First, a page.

His “Symphony in Three Movements” to Stravinsky’s daring score was one of the highlights. The strength of this ballet is the striking corps de ballet and the exotic pas de deux. And the tableau ending with all the men crouched, as if ready to pounce, is so original that it never fails to elicit gasps and whoops.

The ballet begins with a diagonal line of women. They wheel their arms and march about en pointe as if soldiers readying for battle. They disperse and Sterling Hyltin and Daniel Ulbricht appear. They jump straight up and sideways with their feet tucked underneath their rumps. As they bounce, the women return, flinging their arms and legs, heightening the hum of the music and bulking up the already large energy output.

The duet, with Abi Stafford and Jared Angle, is quieting and engrossing. They move toward each other, their arms snaky. As they approach with small steps, they entwine their arms and then move to the center. As they circle each other, hands and feet flexed, the look is strange, but alluring.

At the end, the music purrs as the full cast joins together for an eye-popping finale.

The marvelous “Symphony in Three Movements” is the antithesis of Balanchine’s formal and cool “Theme and Variations.” Yet it is equally enjoyable. Here, Megan Fairchild, with Andrew Veyette, becomes a turning machine. Her petite allegro is extremely taxing, but she pulls it off with regal ease.

Veyette, too, is impressive. He has matured from a slouchy, faceless dancer to one of princely status. He’s always had the chops, but now he owns the persona. It was wonderful to see.

The program opened with Christopher Wheeldon’s atmospheric “Mercurial Manoeuvres,” to music by Shostakovich. The music and dance, though initially foreboding, grows into a vision of beauty. Gonzalo Garcia was ebullient as the solo dancer in red. And Tiler Peck, with Adrian Danchig-Waring, was the soul of exquisite calm.

Finally, the bill was filled out by Sean Lavery’s lovely “Romeo and Juliet” pas de deux to music by Prokofiev. The lovers’ earnestness is clear in the choreography, but as danced by Yvonne Borree and Tyler Angle, it was only evident with Romeo. Borree, though she makes all the right moves, was icy until the very end as she kissed her Romeo and fled up the balcony stairs.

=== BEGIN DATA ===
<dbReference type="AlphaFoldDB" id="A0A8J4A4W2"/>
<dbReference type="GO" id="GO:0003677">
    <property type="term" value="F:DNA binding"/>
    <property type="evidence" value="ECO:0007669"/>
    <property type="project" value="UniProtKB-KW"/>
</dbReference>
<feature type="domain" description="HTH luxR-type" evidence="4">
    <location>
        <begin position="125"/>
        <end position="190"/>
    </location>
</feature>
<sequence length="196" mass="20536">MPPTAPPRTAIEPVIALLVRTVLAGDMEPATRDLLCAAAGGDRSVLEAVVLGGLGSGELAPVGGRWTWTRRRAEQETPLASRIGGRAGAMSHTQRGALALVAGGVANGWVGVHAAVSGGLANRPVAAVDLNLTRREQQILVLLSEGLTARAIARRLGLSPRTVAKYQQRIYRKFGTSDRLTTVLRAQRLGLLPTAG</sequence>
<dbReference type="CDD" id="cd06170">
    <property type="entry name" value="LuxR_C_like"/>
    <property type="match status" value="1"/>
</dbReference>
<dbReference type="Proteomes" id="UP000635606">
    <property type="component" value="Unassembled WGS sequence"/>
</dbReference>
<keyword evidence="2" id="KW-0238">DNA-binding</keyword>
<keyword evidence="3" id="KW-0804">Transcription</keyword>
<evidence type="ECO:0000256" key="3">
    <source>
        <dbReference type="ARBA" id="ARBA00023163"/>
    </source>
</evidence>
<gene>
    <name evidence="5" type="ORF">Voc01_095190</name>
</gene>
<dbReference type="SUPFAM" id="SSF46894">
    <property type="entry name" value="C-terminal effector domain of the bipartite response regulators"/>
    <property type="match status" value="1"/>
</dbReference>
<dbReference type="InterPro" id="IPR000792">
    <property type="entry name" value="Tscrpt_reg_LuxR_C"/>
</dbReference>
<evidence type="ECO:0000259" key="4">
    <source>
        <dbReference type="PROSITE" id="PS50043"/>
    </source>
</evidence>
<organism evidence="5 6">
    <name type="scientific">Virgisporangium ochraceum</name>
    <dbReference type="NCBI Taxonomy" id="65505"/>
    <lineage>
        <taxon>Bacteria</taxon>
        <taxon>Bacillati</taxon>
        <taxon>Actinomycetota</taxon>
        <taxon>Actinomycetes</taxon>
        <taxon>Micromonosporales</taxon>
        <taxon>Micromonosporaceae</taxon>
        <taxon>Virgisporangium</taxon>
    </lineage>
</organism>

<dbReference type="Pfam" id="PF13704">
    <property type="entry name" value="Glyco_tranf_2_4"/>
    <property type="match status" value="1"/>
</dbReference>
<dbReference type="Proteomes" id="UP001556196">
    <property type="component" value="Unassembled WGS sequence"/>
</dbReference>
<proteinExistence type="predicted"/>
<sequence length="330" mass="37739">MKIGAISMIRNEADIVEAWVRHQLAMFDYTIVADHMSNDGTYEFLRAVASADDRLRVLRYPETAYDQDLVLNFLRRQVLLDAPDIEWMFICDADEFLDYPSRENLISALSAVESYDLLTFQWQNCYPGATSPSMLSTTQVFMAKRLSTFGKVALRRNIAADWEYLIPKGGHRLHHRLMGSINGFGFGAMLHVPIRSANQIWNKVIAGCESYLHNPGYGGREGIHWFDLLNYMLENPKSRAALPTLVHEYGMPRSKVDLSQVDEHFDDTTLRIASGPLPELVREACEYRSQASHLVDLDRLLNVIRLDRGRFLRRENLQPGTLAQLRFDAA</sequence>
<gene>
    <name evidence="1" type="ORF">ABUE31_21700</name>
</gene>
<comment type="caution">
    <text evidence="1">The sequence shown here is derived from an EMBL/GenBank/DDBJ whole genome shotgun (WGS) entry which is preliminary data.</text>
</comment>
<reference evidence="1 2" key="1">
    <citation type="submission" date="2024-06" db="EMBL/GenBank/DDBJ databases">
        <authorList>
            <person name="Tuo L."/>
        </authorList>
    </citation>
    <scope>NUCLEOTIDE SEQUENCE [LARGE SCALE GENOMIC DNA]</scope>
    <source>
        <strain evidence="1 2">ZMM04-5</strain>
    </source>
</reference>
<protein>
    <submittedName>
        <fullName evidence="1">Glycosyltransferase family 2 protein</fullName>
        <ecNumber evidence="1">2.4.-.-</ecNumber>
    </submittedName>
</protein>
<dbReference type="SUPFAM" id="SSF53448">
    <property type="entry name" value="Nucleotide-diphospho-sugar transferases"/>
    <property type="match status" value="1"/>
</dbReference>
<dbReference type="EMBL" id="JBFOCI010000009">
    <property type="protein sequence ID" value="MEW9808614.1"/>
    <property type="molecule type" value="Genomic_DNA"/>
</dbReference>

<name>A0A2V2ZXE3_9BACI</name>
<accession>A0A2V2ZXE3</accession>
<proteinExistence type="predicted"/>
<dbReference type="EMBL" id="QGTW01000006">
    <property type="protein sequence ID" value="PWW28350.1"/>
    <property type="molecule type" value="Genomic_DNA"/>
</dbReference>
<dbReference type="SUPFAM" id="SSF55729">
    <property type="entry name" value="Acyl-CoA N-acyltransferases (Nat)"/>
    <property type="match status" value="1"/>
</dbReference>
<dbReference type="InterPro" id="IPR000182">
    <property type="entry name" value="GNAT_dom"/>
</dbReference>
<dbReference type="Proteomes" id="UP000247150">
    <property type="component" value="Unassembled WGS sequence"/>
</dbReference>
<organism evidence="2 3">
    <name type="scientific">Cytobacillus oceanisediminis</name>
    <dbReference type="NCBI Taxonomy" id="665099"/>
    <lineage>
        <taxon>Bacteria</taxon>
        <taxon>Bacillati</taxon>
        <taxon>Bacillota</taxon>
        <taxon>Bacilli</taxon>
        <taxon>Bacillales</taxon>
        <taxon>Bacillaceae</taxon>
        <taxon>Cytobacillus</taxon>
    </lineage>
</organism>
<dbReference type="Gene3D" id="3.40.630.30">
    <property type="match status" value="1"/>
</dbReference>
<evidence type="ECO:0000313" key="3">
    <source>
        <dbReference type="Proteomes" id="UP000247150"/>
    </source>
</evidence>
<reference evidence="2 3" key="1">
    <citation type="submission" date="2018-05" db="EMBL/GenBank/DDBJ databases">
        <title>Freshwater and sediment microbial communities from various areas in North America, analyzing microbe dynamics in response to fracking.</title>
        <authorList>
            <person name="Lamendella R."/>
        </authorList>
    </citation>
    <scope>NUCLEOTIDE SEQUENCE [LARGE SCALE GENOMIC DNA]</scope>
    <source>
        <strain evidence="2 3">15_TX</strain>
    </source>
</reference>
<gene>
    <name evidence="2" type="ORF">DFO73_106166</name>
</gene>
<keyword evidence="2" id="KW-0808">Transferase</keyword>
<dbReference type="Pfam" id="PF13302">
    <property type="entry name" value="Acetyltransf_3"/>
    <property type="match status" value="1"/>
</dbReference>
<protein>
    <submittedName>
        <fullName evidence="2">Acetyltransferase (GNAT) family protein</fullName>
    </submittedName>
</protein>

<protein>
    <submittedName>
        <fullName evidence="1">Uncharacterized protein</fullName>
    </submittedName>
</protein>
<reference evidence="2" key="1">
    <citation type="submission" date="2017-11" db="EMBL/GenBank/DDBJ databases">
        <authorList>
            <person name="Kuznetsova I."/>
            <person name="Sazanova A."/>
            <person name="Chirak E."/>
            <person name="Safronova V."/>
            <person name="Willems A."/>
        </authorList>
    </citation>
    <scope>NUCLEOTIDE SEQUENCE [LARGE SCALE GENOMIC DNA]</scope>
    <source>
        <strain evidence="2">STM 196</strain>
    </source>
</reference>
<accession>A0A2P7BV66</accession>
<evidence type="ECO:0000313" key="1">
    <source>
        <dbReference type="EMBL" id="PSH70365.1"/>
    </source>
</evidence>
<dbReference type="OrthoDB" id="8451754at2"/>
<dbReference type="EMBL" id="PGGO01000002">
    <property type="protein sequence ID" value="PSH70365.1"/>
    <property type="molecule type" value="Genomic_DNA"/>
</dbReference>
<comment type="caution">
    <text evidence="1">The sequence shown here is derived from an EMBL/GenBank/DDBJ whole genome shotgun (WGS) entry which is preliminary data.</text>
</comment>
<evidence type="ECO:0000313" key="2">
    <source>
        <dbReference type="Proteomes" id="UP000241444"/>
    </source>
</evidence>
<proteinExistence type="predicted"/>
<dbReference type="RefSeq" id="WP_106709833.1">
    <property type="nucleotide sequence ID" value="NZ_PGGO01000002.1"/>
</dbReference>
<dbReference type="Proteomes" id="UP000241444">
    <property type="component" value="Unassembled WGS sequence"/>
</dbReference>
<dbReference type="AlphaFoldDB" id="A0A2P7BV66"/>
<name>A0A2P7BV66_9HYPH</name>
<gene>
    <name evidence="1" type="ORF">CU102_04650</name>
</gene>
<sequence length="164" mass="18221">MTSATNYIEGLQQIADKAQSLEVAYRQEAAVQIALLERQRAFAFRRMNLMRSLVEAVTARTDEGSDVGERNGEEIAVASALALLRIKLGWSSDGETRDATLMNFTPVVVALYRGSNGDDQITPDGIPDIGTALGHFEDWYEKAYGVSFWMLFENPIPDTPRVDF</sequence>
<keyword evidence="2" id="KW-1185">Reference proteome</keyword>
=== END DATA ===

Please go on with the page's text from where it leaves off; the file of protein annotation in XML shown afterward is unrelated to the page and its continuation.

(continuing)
Reach Gazette reporter Wendy Liberatore at 395-3199 or at

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Friday, July 03, 2009

The public ignored at Saratoga Spa State Park in these tough economic times.

Many people have contacted us to say with the raise in fee to $8 at Victoria Pool and Season Tickets to the pool eliminated without explanation they will not pay it when rain is predicted. Catherine's restaurant which also pays part of every check to nys parks will also be adversly affected by the raise in fee at Victoria Pool.

NYS Parks lower fees at Mine Kill Park but raises fee at Victoria Pool to $8.

Mine Kill Park cuts fees to aid public
Thursday, July 2, 2009

By Edward Munger Jr. (Contact)
Gazette Reporter

NORTH BLENHEIM — While some parks increased fees in the face of budget cuts this year, the cost of a day at Mine Kill State Park in Schoharie County is going down.

Park Manager Brian Strasavich said officials agreed to lower costs to ensure families can enjoy nice things even when times are tough. “The way the economy is and everything, it really just made sense,” Strasavich said Monday during a tour of the 650-acre park tucked in the rolling Catskill foothills alongside the Schoharie Creek.

Roughly 45,000 people visit the park year-round to picnic, swim in three swimming pools or buzz along the waters of the New York Power Authority’s lower reservoir.

The park, which opened this past weekend, has already drawn guests from New Jersey, Pennsylvania, Brooklyn and Italy, according to a guest book at the top of the small trail leading to the Mine Kill Falls overlook.

“It’s awesome,” said Carol Jacobs of Rhinebeck, who noticed the Mine Kill Park sign while driving south on state Route 30 Monday. Jacobs was checking if there was anything at the park she might bring her grandchildren to see.

After a peaceful walk down an elaborate stair system with several overlook decks, Jacobs decided she’ll be back. “I didn’t know it was here.”

Last year, guests paid $6 per car to enter. That fee was cut to $3. Renting the pavilion for group outings cost $75 last year, now it’s $50.

Strasavich said reservations for the pavilion were “blown out” after the rate cut.

Using the pools costs $2 for adults and $1 for youth, and that includes swimming lessons when available.

The bath house and locker rooms were renovated during the off-season, and staff added a new self-guided nature trail with signs identifying unique features.

The nature trail has been added to a new trail map for the park that features its own hiking trails and a segment of the Long Path Northern Excursion, an 80-mile trek that extends from the Schoharie Reservoir to Thacher State Park in Albany County. About 8 miles of trails are on the site, which is popular among mountain bikers and hikers, Strasavich said.

A half-dozen youths participating in the Schoharie County Youth Bureau’s summer adventure program were using the pavilion Monday to learn back-country camping skills.

The park’s natural setting makes for an ideal learning site, said George McDonnell, a program coordinator at the Schoharie County Youth Bureau.

“This is exactly what we wanted. Everything’s here,” McDonnell said.

Strasavich, an avid hiker who studied recreation, adventure travel and eco-tourism at Paul Smiths College in the Adirondacks, has managed Mine Kill, with a staff of about 50 in the summer, for two years.

“It’s my dream job.”

The day use park is open year-round, with snow shoeing, skiing and hiking.

Strasavich said overnight campers at the Max V. Shaul State Park, situated 10 miles north on Route 30, can use the Mine Kill Park for free.

Information on the park can be found at